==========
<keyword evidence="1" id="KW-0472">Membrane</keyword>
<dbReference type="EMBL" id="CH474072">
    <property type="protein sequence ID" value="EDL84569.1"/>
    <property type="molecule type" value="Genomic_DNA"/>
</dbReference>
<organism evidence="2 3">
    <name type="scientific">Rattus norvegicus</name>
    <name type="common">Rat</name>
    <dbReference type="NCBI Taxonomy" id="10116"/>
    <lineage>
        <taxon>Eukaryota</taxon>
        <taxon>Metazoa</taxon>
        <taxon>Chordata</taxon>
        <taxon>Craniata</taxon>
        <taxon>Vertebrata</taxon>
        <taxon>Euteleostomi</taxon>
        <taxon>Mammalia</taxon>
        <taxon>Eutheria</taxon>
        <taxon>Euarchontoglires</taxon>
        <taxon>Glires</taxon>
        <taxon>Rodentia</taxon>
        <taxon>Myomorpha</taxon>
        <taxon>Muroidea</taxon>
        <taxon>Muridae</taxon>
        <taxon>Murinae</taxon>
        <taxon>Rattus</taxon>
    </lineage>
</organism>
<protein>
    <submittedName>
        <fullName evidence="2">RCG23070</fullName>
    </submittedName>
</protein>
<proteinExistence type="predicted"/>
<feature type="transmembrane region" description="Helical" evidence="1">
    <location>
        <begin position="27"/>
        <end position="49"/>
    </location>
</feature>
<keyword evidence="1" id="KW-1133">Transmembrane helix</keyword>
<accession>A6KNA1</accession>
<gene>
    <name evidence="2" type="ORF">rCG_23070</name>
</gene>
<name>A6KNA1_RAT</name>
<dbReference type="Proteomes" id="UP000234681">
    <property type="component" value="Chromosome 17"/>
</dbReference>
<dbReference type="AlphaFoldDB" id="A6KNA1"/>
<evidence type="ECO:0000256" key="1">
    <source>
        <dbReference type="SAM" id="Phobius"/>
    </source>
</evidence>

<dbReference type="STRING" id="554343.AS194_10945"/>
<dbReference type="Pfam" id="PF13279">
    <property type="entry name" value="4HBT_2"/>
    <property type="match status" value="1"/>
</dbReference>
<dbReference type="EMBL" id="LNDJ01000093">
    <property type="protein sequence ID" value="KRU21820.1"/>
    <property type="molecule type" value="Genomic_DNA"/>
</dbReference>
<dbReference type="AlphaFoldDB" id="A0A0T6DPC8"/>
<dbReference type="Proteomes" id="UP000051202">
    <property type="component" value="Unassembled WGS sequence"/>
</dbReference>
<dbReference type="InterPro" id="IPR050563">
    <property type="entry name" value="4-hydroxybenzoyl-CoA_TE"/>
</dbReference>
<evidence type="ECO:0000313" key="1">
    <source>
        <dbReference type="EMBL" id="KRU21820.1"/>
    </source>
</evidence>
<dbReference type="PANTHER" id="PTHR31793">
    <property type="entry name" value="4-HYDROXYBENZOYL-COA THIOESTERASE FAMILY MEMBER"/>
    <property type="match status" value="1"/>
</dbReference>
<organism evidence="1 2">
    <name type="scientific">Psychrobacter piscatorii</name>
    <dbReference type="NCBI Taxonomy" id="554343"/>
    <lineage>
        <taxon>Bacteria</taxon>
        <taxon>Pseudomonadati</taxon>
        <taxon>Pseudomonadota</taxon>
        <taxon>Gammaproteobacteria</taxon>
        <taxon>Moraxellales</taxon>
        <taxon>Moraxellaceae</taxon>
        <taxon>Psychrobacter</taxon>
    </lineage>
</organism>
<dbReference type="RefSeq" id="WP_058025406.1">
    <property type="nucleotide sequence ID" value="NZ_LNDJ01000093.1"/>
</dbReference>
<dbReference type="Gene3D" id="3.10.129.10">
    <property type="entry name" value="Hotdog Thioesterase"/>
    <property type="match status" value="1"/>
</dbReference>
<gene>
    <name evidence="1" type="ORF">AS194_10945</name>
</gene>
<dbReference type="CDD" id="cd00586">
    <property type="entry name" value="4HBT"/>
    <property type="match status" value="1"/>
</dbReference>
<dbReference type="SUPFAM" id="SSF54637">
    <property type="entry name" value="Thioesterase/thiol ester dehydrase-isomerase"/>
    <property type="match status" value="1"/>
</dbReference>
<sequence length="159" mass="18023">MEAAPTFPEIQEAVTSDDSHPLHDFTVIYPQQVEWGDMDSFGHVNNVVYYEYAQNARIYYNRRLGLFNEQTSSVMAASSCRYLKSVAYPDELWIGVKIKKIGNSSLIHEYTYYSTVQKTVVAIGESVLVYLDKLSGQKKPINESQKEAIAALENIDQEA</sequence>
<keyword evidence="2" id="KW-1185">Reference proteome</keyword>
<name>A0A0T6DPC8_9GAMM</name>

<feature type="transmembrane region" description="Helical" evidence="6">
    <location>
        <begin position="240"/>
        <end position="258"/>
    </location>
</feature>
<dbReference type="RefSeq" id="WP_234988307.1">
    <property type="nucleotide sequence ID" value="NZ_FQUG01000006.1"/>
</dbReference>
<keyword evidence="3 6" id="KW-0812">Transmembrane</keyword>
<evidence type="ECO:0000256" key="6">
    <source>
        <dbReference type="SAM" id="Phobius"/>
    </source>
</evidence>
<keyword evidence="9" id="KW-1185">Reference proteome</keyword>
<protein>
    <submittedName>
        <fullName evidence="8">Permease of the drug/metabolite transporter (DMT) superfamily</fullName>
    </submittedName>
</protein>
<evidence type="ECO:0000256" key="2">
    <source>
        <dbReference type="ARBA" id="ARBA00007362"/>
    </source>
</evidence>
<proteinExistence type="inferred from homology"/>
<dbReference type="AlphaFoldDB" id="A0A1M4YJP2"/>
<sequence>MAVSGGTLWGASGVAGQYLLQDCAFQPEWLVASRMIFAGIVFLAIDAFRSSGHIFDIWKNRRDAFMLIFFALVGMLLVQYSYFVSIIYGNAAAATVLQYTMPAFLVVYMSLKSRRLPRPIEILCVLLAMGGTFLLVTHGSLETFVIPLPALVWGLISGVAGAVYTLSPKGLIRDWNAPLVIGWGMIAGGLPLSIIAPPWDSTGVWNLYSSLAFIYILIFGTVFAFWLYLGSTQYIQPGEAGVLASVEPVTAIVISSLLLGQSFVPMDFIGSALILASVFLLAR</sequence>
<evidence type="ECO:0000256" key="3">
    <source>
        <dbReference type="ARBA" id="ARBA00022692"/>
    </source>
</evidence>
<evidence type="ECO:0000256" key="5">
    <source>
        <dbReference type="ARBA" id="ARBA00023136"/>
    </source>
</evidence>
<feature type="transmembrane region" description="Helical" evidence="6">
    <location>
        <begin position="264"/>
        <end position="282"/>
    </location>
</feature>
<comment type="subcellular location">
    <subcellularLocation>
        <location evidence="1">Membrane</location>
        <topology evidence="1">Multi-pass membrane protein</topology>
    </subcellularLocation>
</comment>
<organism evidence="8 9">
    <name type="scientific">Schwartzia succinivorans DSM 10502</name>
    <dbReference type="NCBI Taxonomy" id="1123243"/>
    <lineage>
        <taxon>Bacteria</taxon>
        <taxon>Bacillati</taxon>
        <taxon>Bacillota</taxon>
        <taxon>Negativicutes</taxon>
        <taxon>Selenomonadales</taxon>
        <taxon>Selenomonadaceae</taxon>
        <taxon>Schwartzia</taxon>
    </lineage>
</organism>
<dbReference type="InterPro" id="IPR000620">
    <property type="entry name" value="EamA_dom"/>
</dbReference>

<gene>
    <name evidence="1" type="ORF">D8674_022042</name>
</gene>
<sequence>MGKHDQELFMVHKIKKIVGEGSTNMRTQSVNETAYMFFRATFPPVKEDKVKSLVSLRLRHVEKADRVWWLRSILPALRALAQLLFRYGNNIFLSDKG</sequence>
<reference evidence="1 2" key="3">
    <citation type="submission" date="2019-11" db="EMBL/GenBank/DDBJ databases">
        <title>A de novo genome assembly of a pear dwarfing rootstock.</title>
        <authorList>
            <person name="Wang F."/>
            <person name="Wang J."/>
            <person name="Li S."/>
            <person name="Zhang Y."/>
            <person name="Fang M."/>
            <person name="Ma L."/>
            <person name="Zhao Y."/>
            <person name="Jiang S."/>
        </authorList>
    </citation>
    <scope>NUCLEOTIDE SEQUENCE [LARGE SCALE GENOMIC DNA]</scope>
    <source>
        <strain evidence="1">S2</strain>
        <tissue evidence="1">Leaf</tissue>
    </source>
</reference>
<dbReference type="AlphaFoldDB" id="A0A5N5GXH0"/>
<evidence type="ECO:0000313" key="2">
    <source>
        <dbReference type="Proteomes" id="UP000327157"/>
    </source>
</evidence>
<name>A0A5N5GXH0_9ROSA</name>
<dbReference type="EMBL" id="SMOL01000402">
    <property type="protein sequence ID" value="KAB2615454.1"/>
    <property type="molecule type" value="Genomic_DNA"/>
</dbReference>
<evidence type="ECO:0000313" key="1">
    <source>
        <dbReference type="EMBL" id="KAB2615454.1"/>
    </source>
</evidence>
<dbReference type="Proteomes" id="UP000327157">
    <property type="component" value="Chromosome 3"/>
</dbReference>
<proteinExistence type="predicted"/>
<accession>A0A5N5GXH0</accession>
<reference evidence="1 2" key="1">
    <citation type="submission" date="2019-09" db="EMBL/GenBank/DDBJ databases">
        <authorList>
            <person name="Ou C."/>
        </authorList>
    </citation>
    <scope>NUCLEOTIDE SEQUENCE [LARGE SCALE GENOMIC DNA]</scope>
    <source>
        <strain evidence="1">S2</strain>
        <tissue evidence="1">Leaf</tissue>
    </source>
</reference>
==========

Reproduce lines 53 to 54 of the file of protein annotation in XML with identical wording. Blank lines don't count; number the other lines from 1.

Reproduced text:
        <dbReference type="SAM" id="Phobius"/>
    </source>